Edmund Simpson Edit Profile
He made his theatrical début at the Towcester Theatre in England in May 1806 as Baron Steinfort in August von Kotzebue's The Stranger. In this country Simpson first appeared at the New York Park Theatre on 22 October 1809, as Hurry Dornton in The Road to Ruin. In 1828, when playing lead role in The Tragical History of Doctor Faustus, one of his legs was broken by an accident to the stage machinery, and he was crippled for life.
His last performance was Dazzle in London Assurance. As a comedian, Simpson was studious and painstaking, and in his delineations intelligent and respectable, but there was ever attached to his representations a hardness of manner that interfered with his popularity. In 1810 he became stage manager, and remained permanently connected with the one playhouse as actor, stage manager, and manager for 38 years.
It was his privilege to introduce nearly all the noted British players of his day to American audiences. From 1821 until 1840 Simpson was working-manager to Stephen Price, the lessee of the theatre, but on the death of Price he assumed the sole management. During his career he went through several trials of adversity, and finally retired, 6 June 1848, under discouragement and in reduced circumstances.
Under Simpson's direction the old Park Theatre, or “The Theatre,” as the show-bills named it, was noted for its well-drilled and efficient stock company. The scenery of this noted resort was made up of flats and drops of the simplest construction, the properties were cheap, worn, and few in number, the costumes flimsy and tinselled, and the auditorium, before the rising of the curtain, usually filled with the stifling leakage of gas. The boxes were painted in white and gold, with the first and second tiers divided into a series of screened lock-boxes.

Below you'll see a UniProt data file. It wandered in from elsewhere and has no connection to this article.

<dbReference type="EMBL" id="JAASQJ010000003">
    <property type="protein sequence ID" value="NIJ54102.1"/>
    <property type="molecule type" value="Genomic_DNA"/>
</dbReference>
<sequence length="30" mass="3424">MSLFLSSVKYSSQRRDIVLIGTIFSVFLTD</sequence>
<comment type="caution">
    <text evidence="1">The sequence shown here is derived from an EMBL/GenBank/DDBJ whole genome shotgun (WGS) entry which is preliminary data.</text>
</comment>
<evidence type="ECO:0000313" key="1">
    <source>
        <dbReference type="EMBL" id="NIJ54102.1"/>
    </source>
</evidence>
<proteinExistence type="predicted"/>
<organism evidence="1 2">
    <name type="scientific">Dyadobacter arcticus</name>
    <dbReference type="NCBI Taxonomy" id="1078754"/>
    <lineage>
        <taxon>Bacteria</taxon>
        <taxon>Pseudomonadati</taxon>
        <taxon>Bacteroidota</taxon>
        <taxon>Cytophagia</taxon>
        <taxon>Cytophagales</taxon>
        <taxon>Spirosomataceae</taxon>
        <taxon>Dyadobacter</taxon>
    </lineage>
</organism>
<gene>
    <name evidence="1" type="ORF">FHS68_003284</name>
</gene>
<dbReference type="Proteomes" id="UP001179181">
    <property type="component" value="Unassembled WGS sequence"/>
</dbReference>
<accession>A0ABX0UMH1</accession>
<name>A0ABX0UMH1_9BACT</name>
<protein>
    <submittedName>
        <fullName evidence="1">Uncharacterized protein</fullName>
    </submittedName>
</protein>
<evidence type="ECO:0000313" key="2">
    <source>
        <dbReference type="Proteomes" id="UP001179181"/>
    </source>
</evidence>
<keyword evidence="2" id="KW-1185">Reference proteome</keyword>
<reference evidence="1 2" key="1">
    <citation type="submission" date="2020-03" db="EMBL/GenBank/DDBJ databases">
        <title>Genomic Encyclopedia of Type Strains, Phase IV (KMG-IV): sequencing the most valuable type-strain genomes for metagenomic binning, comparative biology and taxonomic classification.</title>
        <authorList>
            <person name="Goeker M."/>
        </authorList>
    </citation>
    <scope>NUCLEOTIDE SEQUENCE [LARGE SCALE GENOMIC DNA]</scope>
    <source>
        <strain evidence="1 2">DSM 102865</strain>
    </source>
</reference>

A separate stairway led to the third tier and the gallery. This third tier was an assembling-place for the dissolute of both sexes. One half the gallery was patronized by boys, servants, and sailors, and the remainder was devoted to the accommodation of Negroes.
What is now known as the parterre was called the pit. It was fitted with hard wooden benches, and the admission to it was half-price. Here the bachelors, critics, and wits of the day found their places.
Drinking bars, united with apple, pie, and peanut stands, were connected with the pit and the upper tier of boxes. As Frances Trollope has truly pictured, it was not an uncommon thing to see men rise on the front rows of the dress-circle in their shirt-sleeves, and between the acts turn their backs to the audience, while their better-halves sat munching apples and peeling oranges. Not seldom the entertainments of an evening comprised a five-act tragedy, a comedy, and an olio diversion, that terminated at twelve or one o'clock.
The old Park Theatre was a wooden, barn-like structure, fronting about eighty feet on Park row, and rising to the height of sixty or seventy feet, painted in imitation of blocks of granite.